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Dorchester County, Maryland

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Dorchester County, Maryland

Dorchester County, Maryland
Dorchester County Courthouse
Seal of Dorchester County, Maryland
Seal
Map of Maryland highlighting Dorchester County
Location in the state of Maryland
Map of the United States highlighting Maryland
Maryland's location in the U.S.
Founded 1669
Named for Earl of Dorset
Seat Cambridge
Largest city Cambridge
Area
 • Total 983 sq mi (2,546 km2)
 • Land 541 sq mi (1,401 km2)
 • Water 442 sq mi (1,145 km2), 45%
Population
 • (2010) 32,618
 • Density 60/sq mi (23/km²)
Congressional district 1st
Time zone Eastern: UTC-5/-4
Website .com.docogonetwww

Dorchester County is a county located in the U.S. state of Maryland. As of the 2010 census, the population was 32,618.[1] Its county seat is Cambridge.[2][3] The county was formed in 1669 and named for the Earl of Dorset, a family friend of the Calverts (the founding family of the Maryland colony).[4]

Dorchester County comprises the Cambridge, MD Micropolitan Statistical Area, which is also included in the Washington-Baltimore-Arlington, DC-MD-VA-WV-PA Combined Statistical Area. It is located on the Eastern Shore of Maryland.

Dorchester County is the largest county on the Eastern Shore. It is bordered by the Choptank River to the north, Talbot County to the northwest, Caroline County to the northeast, Wicomico County to the southeast, Sussex County, Delaware, to the east, and the Chesapeake Bay to the west. Dorchester County uses the slogan, "The Heart of Chesapeake Country," due to its geographical location and the heart-like shape of the county on a map.

History

Many of the residents of Dorchester County make their living as farmers or working on the water. The Chesapeake Bay and its tributaries provide bountiful harvests of crabs, oysters, and many fish species to commercial and recreational fisherman alike. Dorchester County, Maryland is the birthplace of Harriet Tubman, known widely for her work of guiding slaves to freedom.[5] Dorchester County has also been hit by two deadly tornadoes. The first one occurred on June 23, 1944 in Cambridge, where 2 people were killed and 33 were injured. The other was on May 8, 1984 in Hurlock, where one death and 6 injuries were reported.[6] Both storms caused between 500,000 and 5 million dollars in damage.[7][8]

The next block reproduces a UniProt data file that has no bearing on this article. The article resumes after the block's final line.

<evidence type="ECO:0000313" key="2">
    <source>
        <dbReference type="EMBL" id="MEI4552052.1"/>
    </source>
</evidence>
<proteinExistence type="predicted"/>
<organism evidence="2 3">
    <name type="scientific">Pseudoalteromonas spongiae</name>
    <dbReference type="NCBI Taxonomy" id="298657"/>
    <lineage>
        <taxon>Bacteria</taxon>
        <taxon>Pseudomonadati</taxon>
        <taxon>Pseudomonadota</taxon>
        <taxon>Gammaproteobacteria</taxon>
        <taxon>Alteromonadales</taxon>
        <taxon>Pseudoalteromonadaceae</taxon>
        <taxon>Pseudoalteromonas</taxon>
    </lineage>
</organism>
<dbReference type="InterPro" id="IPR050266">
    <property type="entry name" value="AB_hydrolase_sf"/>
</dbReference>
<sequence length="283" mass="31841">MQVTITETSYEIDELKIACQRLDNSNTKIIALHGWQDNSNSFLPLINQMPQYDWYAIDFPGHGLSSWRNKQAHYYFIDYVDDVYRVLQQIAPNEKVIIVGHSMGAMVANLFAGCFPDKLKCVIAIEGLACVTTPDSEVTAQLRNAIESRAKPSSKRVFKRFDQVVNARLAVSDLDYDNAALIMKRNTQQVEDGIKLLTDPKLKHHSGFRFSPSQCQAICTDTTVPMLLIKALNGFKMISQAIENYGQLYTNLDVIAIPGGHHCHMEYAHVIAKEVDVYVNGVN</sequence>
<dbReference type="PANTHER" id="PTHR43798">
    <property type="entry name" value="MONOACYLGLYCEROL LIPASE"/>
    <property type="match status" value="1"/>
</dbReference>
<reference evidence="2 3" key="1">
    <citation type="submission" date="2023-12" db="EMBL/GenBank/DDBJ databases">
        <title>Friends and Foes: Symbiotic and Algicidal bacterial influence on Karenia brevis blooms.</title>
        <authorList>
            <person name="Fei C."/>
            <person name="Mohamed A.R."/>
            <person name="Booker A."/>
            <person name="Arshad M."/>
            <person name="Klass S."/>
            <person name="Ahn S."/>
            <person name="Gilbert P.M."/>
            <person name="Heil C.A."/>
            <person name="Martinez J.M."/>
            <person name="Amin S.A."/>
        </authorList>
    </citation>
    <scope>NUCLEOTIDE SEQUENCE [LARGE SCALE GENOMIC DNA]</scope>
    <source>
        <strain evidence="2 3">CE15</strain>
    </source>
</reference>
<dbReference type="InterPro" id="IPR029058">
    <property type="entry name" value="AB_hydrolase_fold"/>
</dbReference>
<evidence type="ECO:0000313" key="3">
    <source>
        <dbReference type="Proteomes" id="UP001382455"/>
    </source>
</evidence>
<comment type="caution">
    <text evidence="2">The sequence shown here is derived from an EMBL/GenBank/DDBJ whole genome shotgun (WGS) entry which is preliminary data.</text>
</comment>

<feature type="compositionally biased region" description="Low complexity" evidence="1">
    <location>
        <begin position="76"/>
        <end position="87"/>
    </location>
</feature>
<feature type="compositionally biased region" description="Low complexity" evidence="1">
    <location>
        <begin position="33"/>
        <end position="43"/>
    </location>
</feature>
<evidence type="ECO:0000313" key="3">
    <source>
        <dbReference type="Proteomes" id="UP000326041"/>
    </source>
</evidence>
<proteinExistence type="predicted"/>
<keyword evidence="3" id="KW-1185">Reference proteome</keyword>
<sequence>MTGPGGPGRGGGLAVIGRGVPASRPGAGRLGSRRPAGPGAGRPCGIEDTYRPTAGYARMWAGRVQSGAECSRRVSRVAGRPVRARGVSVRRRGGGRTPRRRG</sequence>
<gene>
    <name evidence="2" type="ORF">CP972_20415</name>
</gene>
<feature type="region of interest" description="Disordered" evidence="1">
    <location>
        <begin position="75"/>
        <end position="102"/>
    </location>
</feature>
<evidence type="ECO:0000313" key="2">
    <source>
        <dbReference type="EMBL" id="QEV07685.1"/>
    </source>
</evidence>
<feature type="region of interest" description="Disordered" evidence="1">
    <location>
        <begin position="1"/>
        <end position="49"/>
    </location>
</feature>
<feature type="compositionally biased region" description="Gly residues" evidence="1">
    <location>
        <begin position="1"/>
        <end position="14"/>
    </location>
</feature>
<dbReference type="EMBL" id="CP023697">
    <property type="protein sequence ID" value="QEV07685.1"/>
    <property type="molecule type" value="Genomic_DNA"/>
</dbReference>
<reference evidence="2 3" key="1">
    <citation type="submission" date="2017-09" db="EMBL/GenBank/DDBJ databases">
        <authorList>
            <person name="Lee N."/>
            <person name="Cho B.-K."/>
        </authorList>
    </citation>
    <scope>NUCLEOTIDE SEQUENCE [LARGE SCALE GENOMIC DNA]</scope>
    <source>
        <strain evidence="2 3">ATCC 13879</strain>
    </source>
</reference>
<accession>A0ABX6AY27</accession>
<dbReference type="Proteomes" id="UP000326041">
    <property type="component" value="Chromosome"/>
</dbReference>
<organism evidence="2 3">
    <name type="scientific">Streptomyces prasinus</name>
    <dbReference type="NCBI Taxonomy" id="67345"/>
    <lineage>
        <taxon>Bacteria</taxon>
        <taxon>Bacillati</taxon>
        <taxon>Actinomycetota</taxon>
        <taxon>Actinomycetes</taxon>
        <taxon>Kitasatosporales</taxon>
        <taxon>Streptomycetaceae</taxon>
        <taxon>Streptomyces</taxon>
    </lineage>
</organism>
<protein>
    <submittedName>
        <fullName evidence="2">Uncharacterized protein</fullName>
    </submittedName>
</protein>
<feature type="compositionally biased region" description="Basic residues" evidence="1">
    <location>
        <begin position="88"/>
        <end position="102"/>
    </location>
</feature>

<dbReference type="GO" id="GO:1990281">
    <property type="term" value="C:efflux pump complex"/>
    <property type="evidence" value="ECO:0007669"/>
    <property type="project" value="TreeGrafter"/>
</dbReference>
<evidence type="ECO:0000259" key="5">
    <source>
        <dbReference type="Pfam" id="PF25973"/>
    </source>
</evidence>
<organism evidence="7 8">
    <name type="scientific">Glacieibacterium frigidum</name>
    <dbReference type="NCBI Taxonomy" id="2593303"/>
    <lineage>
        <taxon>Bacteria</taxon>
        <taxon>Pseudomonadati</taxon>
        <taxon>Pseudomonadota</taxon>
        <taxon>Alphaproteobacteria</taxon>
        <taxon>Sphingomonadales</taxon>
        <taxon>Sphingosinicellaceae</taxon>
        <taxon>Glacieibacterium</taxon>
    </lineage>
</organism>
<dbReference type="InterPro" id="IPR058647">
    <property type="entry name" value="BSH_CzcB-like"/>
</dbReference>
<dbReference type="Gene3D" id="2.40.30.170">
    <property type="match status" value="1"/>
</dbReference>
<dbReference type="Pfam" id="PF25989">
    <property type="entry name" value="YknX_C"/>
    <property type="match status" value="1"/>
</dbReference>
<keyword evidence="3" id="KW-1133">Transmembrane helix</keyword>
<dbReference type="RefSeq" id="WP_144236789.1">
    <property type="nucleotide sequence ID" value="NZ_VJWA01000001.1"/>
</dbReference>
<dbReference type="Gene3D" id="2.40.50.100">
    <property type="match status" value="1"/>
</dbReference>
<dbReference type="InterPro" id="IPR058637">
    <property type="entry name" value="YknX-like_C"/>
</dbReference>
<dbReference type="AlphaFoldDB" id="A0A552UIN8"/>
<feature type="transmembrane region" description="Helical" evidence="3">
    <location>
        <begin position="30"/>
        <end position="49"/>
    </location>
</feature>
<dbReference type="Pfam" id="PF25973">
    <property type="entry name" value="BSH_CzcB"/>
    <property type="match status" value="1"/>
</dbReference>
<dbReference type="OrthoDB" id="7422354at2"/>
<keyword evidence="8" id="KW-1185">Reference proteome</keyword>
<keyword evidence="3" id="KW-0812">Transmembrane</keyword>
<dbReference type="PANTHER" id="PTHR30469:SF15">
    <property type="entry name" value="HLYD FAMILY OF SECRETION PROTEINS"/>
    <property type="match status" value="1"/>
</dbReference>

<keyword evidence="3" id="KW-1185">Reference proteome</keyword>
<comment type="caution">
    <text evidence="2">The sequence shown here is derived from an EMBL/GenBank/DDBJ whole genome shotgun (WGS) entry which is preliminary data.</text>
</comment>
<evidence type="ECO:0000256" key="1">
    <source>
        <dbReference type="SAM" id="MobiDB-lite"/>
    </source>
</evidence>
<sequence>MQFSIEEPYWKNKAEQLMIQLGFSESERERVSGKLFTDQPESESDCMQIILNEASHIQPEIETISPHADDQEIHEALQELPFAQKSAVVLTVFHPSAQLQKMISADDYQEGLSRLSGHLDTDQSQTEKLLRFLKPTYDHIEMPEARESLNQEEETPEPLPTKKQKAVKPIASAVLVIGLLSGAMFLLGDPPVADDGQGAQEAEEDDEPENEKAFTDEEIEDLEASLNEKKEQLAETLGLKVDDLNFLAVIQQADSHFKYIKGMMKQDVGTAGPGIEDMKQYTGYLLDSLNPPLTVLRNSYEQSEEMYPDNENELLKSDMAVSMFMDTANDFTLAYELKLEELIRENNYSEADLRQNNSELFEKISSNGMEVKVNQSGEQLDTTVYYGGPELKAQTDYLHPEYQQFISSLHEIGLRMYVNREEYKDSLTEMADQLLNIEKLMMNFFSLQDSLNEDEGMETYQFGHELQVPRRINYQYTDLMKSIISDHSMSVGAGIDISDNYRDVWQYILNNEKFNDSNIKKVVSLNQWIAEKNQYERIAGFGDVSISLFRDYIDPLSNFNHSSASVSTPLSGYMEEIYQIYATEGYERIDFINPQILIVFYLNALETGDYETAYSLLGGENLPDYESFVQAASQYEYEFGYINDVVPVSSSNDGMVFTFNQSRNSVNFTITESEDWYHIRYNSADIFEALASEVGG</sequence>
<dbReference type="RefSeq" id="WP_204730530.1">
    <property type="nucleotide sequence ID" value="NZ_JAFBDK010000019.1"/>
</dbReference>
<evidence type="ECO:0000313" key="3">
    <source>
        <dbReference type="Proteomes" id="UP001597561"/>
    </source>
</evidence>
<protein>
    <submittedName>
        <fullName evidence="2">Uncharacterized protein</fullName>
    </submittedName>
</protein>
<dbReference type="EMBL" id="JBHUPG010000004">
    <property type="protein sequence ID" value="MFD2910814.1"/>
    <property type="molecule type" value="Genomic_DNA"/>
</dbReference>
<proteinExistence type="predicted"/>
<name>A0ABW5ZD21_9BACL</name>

Law and government

Dorchester County operates under the Charter Home Rule form of government and the affairs of the County are managed by five County Council Members, one from each of the five Council districts defined within the County. Meetings of the County Council are held weekly. The agenda and the minutes of each week’s proceedings are public record.[9]

Law enforcement

The county is policed by the Dorchester County Sheriff's Office (DCSO), the Maryland State Police, and the DNR Police. The DCSO is a full service agency, currently headed by Sheriff James W. Phillips Jr.[10]

Geography

According to the U.S. Census Bureau, the county has a total area of 983 square miles (2,550 km2), of which 541 square miles (1,400 km2) is land and 442 square miles (1,140 km2) (45%) is water.[11] It is the largest county in Maryland by total area.

Adjacent counties

National protected area

Demographics

2010

Whereas according to the 2010 U.S. Census Bureau:

2000

As of the census[16] of 2000, there were 30,674 people, 12,706 households, and 8,500 families residing in the county. The population density was 55 people per square mile (21/km²). There were 14,681 housing units at an average density of 26 per square mile (10/km²). The racial makeup of the county was 69.45% White, 28.39% Black or African American, 0.23% Native American, 0.66% Asian, 0.00% Pacific Islander, 0.39% from other races, and 0.89% from two or more races. 1.26% of the population was Hispanic or Latino of any race. 20.1% were of American, 12.7% English, 9.8% German and 8.2% Irish ancestry according to Census 2000.